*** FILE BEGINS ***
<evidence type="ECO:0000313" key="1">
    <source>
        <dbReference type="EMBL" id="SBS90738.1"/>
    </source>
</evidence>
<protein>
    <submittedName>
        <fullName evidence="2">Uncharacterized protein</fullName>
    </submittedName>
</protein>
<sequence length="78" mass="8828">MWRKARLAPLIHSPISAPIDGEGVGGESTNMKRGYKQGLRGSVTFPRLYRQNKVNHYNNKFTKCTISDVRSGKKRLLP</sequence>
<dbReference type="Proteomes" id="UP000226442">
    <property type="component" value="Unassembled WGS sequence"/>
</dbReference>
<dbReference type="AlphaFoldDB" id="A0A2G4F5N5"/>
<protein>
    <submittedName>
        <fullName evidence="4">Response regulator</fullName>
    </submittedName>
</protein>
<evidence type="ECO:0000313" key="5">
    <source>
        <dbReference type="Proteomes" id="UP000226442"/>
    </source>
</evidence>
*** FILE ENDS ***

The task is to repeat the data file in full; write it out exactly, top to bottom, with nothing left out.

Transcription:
<evidence type="ECO:0000313" key="1">
    <source>
        <dbReference type="EMBL" id="SBS90738.1"/>
    </source>
</evidence>
<protein>
    <submittedName>
        <fullName evidence="2">Uncharacterized protein</fullName>
    </submittedName>
</protein>
<sequence length="78" mass="8828">MWRKARLAPLIHSPISAPIDGEGVGGESTNMKRGYKQGLRGSVTFPRLYRQNKVNHYNNKFTKCTISDVRSGKKRLLP</sequence>
<dbReference type="Proteomes" id="UP000226442">
    <property type="component" value="Unassembled WGS sequence"/>
</dbReference>
<dbReference type="AlphaFoldDB" id="A0A2G4F5N5"/>
<protein>
    <submittedName>
        <fullName evidence="4">Response regulator</fullName>
    </submittedName>
</protein>
<evidence type="ECO:0000313" key="5">
    <source>
        <dbReference type="Proteomes" id="UP000226442"/>
    </source>
</evidence>